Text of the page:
It is funny how intelligent people make conceited mistakes when approaching subjects that they have trouble penetrating. The same problem appears as a more common problem to the simple man who has a devil of a time penetrating anything the least complicated or obscure. But the simple man will resort to the fundamentals and be satisfied with what they dictate. The intellectual get lost in the same problem and never come out.
 
darkbeaver
Republican
#11
Capitalism is freedom, but only for capital, socialism is materialism for all.
 
darkbeaver
Republican
#12
Albert Einstein (1879-1955)

Einstein, not only was one of the greatest scientists of all times, but he also was a great revolutionary and a prominent humanist.
Einstein was a member, sponsor, or affiliated with thirty-four communist fronts between 1937 and 1954. He also served as honorary chairman for three communist organizations.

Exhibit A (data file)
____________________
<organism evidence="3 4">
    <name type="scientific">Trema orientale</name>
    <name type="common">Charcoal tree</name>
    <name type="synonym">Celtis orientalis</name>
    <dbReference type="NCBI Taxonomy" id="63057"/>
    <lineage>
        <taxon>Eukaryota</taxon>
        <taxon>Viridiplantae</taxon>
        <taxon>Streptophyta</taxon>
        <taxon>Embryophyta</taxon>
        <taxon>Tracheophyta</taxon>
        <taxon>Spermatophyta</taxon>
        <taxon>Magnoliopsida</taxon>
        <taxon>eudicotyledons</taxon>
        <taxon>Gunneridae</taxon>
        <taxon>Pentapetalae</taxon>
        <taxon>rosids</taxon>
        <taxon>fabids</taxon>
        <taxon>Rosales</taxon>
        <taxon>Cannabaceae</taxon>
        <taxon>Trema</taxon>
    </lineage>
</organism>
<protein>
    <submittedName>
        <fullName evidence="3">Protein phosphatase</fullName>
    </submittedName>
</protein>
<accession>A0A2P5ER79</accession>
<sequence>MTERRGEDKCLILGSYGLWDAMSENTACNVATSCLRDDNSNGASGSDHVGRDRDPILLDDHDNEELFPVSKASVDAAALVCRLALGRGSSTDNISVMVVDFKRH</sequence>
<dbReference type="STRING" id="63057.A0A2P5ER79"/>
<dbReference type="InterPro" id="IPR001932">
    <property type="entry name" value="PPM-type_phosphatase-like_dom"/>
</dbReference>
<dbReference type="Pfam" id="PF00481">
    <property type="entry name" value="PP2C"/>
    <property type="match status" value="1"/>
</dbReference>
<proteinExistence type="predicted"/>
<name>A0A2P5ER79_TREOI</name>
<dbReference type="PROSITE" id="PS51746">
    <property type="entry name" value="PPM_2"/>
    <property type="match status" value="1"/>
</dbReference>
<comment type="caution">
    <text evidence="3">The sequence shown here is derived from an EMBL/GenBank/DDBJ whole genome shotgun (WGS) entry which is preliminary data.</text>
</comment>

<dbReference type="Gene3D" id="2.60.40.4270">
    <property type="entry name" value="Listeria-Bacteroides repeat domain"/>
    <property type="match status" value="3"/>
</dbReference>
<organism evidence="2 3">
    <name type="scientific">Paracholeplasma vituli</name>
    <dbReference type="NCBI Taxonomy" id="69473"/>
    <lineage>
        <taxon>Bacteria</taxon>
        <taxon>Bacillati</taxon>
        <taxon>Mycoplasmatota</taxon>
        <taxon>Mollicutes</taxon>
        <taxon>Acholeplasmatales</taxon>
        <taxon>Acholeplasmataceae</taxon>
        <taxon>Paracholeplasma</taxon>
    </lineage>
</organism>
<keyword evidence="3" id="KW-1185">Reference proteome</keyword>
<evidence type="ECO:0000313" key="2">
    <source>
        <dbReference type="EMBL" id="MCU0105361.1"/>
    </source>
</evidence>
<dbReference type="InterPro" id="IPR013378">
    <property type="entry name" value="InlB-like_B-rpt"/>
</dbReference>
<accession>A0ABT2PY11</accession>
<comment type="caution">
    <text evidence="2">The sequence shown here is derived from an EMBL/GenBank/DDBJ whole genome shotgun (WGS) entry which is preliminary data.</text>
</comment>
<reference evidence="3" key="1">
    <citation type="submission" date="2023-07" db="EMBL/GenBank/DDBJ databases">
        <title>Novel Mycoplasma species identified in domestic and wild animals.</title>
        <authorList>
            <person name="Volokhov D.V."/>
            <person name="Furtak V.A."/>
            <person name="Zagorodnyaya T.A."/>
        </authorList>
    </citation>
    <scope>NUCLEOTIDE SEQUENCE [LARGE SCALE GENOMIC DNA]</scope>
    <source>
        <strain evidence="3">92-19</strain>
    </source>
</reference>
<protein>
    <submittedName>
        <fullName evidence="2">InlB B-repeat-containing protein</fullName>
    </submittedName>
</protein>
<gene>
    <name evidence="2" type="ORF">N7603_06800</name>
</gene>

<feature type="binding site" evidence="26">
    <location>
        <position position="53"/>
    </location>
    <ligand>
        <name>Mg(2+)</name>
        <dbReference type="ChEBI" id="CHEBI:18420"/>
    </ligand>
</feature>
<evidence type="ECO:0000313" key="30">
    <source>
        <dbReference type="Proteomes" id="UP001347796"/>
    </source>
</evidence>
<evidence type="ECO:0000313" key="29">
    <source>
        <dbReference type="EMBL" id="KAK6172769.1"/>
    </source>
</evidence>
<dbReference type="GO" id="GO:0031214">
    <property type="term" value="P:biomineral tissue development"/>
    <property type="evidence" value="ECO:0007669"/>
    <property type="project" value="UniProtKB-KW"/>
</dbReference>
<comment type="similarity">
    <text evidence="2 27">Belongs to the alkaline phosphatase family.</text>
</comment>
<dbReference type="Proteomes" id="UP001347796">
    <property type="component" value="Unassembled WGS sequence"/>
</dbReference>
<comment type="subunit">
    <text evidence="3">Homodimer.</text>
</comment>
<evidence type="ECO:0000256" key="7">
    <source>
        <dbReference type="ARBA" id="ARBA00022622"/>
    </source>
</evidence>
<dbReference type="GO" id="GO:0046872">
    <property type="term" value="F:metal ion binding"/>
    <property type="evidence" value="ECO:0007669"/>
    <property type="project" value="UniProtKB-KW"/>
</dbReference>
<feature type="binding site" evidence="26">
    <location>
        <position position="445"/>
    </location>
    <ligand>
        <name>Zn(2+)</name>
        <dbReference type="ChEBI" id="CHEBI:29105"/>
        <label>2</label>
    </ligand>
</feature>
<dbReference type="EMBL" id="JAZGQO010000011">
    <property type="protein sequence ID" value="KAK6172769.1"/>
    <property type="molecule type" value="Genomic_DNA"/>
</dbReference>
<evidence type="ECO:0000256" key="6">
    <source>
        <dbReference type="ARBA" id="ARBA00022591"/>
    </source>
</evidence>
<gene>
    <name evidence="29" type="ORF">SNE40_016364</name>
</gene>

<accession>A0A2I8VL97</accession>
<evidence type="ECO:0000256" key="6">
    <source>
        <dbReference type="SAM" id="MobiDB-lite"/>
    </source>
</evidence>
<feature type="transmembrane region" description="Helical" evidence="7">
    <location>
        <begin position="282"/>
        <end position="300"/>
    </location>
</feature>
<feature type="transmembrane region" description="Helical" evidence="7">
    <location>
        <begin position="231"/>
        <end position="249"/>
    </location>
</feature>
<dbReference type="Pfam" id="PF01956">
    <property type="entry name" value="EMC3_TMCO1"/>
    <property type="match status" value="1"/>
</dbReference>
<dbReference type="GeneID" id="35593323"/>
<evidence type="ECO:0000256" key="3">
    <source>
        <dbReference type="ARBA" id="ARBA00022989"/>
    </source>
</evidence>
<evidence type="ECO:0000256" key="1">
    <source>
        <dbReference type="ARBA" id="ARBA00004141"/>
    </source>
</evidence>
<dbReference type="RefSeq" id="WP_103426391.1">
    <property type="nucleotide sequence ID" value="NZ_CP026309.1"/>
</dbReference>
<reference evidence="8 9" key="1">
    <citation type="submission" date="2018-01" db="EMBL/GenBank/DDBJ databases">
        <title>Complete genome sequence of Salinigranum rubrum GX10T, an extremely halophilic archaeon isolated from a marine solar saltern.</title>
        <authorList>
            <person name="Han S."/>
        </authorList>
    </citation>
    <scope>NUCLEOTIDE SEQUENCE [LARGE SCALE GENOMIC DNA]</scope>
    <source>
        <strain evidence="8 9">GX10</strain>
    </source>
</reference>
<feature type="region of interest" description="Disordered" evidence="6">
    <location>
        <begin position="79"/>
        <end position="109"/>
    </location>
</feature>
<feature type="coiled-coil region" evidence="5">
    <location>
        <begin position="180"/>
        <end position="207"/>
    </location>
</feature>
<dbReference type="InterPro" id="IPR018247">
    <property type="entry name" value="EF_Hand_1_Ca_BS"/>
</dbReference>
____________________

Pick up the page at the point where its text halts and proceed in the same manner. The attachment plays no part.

An exhibition of his handwritten manuscripts which was displayed on November 2002, in the museum of Natural History in New York City, showed that he was an ardent supporter of socialism and social justice in the world. That was why an investigation was conducted by the FBI, in order to link him to a Soviet espionage ring.
Uncovered FBI files with 1800 pages were revealed in a book by Fred Jerome who writes: from the time Einstein arrived in the U.S. in 1933, to the time of his death in 1955, his phone was tapped, his mail was opened and even his trash searched. Edgar Hoover the director of the FBI even ordered to bug his secretary’s nephew’s house.